William Lenoir’s distillery notes, “David Owen’s Direction to Make Whiskey from Squire Sowery” (1790s), in subseries 3.1.2 of Lenoir Family Papers, 1763-1940, 1969-1975.


This document outlines a method of brewing corn whiskey that involves mixing corn malt and rye malt. Corn malt was fermented to produce alcohol, and a small portion of rye malt was added to accelerate this process. Other methods in circulation condemned this addition—it varied between families (20).1 Lenoir documented many methods of producing corn whiskey in his recipe book, mostly picked up from the inhabitants of Appalachian North Carolina. Here, the large population of Scottish immigrants had brought with them the knowledge and equipment to distill this and other alcoholic drinks, both of which spread throughout North Carolina as they moved around, selling their equipment and taking their practices with them (20).1 The production of corn whiskey set in motion by this migration was further incentivized by the Sugar Act of 1764. Formerly, rum had been quite popular in the colonies, but following this British decree, the sugary liquor became less accessible. Corn whiskey would probably have been more popular among less affluent demographics for this reason, so seeing it included among Lenoir’s distillery notes indicates something of its cultural and economic worth around this time. The actual process of brewing corn whiskey represents a union of cultural contributions from Native Americans, colonists, and more recent European immigrants; Lenoir delineates the use of “Indian corn meal” for this method, and the steps involved are a fusion between practices carried over from Europe and modified ones adapted to the new environment and resources of America. It is a practice that heralds the cultural, political, and economic departure of America from Great Britain in the process of forming its own national identity. In response to British taxation, Americans were crafting their own substitute from the amalgam of resources available and carving a niche for it in the mountains and plains of North Carolina.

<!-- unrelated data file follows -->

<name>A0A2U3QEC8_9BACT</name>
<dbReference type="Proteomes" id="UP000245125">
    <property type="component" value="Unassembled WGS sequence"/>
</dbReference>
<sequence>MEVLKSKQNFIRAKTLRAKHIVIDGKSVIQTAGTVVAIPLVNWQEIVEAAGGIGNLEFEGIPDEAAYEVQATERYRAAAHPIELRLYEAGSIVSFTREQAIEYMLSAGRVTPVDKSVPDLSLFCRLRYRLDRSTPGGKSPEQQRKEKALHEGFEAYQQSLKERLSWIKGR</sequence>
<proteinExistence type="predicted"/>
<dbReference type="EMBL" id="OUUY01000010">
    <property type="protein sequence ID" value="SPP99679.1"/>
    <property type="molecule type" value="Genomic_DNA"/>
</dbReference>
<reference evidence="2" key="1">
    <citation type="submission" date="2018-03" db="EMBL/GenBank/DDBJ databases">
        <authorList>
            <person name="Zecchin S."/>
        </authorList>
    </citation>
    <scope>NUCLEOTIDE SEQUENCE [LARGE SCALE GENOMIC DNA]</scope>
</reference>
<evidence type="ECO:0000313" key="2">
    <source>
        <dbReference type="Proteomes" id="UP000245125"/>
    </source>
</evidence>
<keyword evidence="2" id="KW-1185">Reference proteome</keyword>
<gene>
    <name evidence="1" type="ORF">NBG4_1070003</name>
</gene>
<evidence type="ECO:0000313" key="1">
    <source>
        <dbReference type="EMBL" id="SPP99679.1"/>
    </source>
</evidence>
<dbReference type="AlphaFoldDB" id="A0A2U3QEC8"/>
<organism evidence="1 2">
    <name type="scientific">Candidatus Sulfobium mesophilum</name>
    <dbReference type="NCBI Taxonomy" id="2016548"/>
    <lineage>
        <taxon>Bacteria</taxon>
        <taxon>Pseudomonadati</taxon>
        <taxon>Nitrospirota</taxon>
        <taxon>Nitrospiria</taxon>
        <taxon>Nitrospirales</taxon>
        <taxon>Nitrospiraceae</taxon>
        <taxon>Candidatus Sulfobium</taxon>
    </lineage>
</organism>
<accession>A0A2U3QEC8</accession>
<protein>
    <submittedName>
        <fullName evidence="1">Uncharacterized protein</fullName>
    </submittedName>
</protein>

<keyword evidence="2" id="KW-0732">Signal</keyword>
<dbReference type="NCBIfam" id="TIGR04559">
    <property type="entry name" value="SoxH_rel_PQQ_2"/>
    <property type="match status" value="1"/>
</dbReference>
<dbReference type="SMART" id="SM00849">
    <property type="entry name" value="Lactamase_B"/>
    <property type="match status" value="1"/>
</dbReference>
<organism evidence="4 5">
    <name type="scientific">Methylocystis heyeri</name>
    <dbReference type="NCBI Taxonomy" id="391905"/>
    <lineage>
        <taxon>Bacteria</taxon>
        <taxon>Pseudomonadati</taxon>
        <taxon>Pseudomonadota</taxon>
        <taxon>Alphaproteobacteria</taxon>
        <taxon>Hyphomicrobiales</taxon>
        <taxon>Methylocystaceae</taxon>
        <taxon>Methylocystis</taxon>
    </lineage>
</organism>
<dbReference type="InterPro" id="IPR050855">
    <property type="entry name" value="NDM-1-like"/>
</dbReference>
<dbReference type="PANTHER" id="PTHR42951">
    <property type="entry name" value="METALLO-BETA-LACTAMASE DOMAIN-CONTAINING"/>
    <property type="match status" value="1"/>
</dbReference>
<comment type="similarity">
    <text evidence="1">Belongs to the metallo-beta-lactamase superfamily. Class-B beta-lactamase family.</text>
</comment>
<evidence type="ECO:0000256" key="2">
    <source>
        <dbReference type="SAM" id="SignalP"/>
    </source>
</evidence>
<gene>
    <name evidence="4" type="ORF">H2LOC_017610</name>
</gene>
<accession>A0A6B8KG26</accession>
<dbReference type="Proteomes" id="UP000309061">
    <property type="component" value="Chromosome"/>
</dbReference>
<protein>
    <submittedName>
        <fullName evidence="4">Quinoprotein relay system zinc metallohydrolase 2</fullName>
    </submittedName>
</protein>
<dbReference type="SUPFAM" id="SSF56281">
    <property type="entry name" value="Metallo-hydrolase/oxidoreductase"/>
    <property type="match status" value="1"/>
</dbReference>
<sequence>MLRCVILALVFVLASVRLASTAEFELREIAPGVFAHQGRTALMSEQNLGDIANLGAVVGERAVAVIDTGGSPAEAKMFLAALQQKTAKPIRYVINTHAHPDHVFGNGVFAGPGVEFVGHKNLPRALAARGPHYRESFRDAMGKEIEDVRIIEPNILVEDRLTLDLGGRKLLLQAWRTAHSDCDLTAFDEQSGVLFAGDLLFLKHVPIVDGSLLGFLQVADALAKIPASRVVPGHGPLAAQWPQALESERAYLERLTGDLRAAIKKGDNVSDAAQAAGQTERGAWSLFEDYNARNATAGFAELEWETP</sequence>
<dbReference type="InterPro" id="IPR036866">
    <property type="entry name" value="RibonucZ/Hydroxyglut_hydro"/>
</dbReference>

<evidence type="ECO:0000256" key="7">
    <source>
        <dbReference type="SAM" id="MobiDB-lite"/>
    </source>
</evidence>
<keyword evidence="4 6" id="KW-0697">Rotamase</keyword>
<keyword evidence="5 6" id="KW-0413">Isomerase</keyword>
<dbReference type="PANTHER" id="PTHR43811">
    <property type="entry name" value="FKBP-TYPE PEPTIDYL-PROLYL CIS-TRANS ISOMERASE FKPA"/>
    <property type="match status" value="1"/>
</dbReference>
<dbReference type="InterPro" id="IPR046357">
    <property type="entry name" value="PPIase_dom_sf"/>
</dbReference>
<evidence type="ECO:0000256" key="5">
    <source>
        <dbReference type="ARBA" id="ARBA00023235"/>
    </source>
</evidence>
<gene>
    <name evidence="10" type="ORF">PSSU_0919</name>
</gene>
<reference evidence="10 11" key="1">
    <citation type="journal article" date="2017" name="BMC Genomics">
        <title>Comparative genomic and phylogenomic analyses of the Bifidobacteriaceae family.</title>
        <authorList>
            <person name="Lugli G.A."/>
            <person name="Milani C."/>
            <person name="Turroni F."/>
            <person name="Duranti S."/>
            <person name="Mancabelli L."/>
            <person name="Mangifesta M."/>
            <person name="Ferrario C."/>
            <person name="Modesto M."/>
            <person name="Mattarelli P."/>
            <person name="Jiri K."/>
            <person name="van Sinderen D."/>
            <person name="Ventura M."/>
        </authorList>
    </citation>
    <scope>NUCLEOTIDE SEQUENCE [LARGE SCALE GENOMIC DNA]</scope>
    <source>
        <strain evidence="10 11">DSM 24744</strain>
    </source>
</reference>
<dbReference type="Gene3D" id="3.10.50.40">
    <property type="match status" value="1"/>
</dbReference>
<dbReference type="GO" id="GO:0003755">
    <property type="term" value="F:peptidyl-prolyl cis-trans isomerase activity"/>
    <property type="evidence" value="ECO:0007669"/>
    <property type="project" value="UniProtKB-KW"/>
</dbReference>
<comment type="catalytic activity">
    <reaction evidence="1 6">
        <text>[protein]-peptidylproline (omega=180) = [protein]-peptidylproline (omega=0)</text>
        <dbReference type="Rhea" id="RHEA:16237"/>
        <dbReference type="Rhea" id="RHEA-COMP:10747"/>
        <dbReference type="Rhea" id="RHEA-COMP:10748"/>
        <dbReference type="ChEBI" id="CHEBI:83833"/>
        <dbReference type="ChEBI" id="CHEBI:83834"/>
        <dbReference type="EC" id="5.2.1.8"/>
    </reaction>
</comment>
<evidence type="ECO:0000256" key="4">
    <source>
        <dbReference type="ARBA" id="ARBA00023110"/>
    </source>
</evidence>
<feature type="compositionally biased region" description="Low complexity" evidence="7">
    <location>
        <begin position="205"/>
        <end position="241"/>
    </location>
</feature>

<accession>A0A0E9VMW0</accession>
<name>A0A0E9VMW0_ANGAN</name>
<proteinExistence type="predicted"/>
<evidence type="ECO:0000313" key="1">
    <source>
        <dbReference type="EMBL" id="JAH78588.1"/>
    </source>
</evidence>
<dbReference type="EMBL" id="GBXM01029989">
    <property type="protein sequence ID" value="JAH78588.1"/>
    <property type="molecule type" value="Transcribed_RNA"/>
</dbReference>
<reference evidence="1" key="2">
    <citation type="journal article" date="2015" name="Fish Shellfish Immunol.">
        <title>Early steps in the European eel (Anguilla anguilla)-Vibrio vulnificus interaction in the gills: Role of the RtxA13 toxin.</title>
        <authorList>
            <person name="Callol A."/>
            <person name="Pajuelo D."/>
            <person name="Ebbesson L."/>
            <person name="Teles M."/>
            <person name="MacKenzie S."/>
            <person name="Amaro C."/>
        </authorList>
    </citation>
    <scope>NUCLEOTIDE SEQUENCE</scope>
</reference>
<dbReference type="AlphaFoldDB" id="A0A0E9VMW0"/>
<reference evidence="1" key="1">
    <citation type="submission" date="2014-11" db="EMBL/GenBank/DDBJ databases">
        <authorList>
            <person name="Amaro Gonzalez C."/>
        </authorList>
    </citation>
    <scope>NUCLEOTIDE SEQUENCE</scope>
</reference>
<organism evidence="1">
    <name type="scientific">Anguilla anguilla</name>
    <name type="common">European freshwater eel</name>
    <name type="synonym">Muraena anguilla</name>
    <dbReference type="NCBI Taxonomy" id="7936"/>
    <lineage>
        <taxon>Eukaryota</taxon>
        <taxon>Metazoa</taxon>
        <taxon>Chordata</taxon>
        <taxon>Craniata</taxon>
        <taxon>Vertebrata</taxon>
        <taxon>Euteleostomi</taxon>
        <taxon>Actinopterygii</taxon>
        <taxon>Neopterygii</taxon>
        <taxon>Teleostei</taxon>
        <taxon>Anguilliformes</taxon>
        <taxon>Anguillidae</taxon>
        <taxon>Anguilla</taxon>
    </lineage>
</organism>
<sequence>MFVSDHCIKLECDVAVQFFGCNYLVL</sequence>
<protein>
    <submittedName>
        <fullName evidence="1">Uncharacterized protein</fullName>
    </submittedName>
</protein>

1. Stewart, Bruce E. “DISTILLERS AND PROHIBITIONISTS: SOCIAL CONFLICT AND THE RISE OF ANTI-ALCOHOL REFORM IN APPALACHIAN NORTH CAROLINA, 1790-1908.” University of Georgia. 2007. https://getd.libs.uga.edu/pdfs/stewart_bruce_e_200705_phd.pdf.



-Cadan Holden